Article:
Thank you from the Progressive Caucus

After Wednesday’s wonderful City Council resolution against corporate personhood, Councilmembers Melissa Mark-Viverito and Brad Lander, the co-chairs of the Progressive Caucus, sent us this thank you note for you.

It’s not every day we get validation that our online petitions and email campaigns actually matter. But clearly they do (check out the third paragraph of their letter if you don’t believe me!).

We’ve stood with the Progressive Caucus since it was founded, and we’ve never been more proud to do so than we are this week. Thanks to everyone who made this win possible.

-Dan Cantor, WFP


Dear friends,

This week, after an effort spearheaded by the Progressive Caucus and our allies, the New York City Council passed a resolution opposing the United States Supreme Court Citizens United decision, which gave corporations the same First Amendment rights as people. Progressive Caucus Members Brad Lander, Melissa Mark-Viverito and Steve Levin sponsored this resolution, with the entirety of the Progressive Caucus as co-sponsors. We thank Speaker Christine Quinn for her leadership on this important issue.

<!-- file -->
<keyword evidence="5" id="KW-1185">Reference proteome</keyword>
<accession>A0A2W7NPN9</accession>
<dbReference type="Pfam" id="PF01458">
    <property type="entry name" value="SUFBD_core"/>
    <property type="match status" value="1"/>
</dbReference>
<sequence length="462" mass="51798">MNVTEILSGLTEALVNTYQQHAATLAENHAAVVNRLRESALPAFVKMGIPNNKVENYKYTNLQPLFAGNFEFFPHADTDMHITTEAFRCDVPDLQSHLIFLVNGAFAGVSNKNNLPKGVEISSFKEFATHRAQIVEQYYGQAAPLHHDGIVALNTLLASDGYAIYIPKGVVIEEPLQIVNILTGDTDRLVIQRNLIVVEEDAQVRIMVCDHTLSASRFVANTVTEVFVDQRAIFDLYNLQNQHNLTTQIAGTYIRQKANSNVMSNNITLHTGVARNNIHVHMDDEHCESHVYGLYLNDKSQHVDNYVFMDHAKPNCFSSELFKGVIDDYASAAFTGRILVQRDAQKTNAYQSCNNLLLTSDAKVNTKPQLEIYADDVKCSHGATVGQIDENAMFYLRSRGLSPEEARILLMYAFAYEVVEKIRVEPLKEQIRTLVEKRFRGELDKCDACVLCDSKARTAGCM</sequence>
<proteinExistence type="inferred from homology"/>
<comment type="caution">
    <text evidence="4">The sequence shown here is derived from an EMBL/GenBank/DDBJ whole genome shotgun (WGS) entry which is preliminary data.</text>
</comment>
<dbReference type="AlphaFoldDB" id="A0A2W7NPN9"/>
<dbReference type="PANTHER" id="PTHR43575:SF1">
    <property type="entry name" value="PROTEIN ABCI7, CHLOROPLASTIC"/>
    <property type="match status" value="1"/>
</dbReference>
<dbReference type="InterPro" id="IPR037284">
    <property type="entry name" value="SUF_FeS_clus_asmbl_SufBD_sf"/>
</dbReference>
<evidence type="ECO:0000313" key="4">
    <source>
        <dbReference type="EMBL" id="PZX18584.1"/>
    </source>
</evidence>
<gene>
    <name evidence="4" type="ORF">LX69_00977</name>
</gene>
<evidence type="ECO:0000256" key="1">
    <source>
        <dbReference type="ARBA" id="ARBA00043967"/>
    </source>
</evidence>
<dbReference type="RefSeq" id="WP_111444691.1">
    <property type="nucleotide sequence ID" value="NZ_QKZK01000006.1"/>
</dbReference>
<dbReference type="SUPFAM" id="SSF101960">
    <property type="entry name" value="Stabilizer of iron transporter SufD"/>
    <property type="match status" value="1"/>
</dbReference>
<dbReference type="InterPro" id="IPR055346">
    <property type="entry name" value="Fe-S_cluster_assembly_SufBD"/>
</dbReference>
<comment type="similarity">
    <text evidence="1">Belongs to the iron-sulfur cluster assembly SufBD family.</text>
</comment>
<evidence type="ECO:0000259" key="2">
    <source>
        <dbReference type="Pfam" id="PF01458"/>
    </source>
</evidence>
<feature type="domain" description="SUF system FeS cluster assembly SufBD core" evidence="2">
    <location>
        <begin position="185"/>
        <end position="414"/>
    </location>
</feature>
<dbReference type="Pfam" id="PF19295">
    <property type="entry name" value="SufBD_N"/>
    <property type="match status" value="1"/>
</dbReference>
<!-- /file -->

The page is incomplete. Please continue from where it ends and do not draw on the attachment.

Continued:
As our support of this resolution demonstrates, restoring confidence in government and strengthening democratic participation is a core principle of the Progressive Caucus. We believe that corporations should not share the same rights as people, that unlimited and unreported corporate donations meant to sway the electoral process should not be considered freedom of speech, and that the government should regulate the raising and spending of money by corporations intended to influence elections.

And we’re not alone. Thanks to all of you who signed the petition, helped spread the word, and joined us in person for today’s vote. We hope you’ll stay in touch.

As Justice John Paul Stevens recognized in his dissent in the Citizens United decision, “corporations have no consciences, no beliefs, no feelings, no thoughts, no desires. Corporations help facilitate and structure the activities of human beings, to be sure, and their ‘personhood’ often serves as a useful legal fiction. But they are not themselves members of ‘We the People’ by whom and for whom our Constitution was established.”

We’re proud that New York City took action today, and we urge cities and states nation-wide to join the call to reclaim our democracy from corporate control. You’ll be hearing from us soon about a national day of action against corporate personhood on January 21.




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